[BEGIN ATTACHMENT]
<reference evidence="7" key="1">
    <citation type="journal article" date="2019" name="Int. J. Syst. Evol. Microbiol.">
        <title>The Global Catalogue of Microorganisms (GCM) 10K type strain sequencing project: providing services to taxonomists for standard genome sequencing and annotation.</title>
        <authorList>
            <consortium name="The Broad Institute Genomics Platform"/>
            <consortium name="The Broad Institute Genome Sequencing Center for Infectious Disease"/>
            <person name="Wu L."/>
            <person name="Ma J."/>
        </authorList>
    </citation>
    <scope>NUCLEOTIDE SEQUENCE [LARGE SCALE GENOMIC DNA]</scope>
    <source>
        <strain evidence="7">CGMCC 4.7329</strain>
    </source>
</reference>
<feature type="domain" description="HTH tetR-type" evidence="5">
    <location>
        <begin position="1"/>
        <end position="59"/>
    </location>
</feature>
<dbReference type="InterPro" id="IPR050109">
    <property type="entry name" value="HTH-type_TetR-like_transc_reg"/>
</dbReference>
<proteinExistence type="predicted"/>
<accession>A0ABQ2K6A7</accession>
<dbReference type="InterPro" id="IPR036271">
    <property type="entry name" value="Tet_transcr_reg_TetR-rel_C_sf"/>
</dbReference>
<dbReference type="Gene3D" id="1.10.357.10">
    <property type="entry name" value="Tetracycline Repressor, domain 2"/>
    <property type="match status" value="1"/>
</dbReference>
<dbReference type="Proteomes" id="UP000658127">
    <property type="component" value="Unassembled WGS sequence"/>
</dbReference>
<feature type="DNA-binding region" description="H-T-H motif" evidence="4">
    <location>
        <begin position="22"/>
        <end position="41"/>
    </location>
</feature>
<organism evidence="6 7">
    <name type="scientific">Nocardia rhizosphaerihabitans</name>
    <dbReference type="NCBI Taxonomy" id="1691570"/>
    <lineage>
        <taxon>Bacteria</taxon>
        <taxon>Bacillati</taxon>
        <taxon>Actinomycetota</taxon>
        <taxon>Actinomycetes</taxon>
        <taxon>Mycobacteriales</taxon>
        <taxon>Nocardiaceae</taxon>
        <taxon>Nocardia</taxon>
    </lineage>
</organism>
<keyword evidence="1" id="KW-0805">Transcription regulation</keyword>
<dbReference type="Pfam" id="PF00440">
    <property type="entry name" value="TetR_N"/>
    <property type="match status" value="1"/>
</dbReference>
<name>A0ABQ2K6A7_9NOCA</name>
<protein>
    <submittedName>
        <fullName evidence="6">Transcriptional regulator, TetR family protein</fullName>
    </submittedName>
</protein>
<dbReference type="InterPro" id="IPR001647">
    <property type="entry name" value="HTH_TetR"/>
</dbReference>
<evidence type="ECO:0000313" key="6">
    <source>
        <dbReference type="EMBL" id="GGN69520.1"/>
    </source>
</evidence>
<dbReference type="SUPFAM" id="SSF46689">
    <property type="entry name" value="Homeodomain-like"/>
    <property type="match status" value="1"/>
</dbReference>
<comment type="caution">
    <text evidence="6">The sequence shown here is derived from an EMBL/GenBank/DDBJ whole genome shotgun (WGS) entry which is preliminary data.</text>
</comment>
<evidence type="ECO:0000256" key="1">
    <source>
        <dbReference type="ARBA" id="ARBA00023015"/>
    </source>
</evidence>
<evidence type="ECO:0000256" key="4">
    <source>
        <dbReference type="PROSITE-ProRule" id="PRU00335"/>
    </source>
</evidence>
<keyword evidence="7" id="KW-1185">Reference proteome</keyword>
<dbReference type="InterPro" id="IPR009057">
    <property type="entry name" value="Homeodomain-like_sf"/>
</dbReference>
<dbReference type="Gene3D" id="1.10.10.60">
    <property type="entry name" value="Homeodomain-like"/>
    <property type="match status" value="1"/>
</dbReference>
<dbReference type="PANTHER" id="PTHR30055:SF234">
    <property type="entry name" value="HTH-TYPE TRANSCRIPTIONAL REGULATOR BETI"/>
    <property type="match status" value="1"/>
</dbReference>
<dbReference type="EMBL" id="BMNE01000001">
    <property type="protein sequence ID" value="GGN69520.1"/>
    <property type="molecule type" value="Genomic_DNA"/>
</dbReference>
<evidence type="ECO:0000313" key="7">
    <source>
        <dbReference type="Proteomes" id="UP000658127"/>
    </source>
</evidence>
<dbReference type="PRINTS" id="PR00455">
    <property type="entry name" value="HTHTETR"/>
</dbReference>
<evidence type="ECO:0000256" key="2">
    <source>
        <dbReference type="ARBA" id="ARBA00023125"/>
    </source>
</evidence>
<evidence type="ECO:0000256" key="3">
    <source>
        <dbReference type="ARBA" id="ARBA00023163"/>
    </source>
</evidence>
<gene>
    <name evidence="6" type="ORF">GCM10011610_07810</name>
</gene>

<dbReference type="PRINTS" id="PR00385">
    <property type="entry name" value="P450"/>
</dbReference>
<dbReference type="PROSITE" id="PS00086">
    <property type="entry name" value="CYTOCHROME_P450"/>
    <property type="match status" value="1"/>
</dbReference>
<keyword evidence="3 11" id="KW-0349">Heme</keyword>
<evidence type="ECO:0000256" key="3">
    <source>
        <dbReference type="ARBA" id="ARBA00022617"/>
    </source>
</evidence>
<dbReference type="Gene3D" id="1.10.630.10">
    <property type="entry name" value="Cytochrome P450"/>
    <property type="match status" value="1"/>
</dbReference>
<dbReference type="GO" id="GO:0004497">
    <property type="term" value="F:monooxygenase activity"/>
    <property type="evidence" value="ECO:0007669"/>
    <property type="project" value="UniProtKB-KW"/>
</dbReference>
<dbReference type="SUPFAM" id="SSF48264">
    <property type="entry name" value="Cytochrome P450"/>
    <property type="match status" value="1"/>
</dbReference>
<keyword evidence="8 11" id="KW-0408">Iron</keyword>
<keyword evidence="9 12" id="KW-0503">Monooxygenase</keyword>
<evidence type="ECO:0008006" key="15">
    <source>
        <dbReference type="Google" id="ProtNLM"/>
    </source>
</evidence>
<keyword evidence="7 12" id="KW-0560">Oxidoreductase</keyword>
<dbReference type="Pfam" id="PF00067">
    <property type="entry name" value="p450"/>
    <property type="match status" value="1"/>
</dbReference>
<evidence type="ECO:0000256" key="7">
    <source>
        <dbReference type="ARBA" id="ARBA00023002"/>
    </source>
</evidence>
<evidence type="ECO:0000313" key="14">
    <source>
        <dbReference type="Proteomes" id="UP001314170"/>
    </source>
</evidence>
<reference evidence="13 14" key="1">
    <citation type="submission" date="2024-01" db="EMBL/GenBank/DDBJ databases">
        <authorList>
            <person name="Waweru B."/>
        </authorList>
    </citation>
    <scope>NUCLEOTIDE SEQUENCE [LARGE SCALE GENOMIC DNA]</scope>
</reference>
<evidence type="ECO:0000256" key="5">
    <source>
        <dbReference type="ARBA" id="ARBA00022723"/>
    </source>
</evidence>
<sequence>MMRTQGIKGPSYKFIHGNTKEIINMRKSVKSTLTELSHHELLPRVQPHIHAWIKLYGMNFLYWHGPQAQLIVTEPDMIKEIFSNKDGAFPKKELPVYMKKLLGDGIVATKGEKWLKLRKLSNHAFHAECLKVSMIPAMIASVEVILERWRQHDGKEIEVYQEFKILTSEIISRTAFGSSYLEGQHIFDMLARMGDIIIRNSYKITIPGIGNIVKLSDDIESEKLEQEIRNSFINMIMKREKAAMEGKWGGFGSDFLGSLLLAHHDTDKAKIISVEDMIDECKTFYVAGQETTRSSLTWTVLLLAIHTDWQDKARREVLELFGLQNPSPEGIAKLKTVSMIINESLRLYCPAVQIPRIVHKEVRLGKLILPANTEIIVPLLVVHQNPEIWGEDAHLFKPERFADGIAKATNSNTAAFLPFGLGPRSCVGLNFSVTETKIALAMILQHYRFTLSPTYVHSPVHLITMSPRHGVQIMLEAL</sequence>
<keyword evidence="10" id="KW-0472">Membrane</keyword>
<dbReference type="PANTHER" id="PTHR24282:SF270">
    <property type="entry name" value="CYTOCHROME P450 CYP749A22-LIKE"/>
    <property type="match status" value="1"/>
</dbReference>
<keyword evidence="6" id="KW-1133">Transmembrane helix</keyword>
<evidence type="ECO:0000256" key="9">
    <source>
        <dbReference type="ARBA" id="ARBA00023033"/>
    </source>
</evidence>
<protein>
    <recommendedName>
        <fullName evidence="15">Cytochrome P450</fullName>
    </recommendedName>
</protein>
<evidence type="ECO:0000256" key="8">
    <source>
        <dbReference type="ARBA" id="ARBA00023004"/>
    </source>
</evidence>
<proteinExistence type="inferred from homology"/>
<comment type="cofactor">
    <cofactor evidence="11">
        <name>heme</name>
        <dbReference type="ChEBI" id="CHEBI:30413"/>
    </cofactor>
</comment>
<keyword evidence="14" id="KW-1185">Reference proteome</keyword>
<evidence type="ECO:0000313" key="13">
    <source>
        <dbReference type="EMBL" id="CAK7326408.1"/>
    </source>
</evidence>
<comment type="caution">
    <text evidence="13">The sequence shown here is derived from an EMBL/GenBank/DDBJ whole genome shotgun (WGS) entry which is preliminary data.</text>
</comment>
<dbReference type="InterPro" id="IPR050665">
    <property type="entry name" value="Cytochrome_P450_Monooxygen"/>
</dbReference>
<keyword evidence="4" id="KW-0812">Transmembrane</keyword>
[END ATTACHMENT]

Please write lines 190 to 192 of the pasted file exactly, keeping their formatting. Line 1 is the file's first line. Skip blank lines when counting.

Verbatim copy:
<sequence>MMRTQGIKGPSYKFIHGNTKEIINMRKSVKSTLTELSHHELLPRVQPHIHAWIKLYGMNFLYWHGPQAQLIVTEPDMIKEIFSNKDGAFPKKELPVYMKKLLGDGIVATKGEKWLKLRKLSNHAFHAECLKVSMIPAMIASVEVILERWRQHDGKEIEVYQEFKILTSEIISRTAFGSSYLEGQHIFDMLARMGDIIIRNSYKITIPGIGNIVKLSDDIESEKLEQEIRNSFINMIMKREKAAMEGKWGGFGSDFLGSLLLAHHDTDKAKIISVEDMIDECKTFYVAGQETTRSSLTWTVLLLAIHTDWQDKARREVLELFGLQNPSPEGIAKLKTVSMIINESLRLYCPAVQIPRIVHKEVRLGKLILPANTEIIVPLLVVHQNPEIWGEDAHLFKPERFADGIAKATNSNTAAFLPFGLGPRSCVGLNFSVTETKIALAMILQHYRFTLSPTYVHSPVHLITMSPRHGVQIMLEAL</sequence>
<keyword evidence="10" id="KW-0472">Membrane</keyword>
<dbReference type="PANTHER" id="PTHR24282:SF270">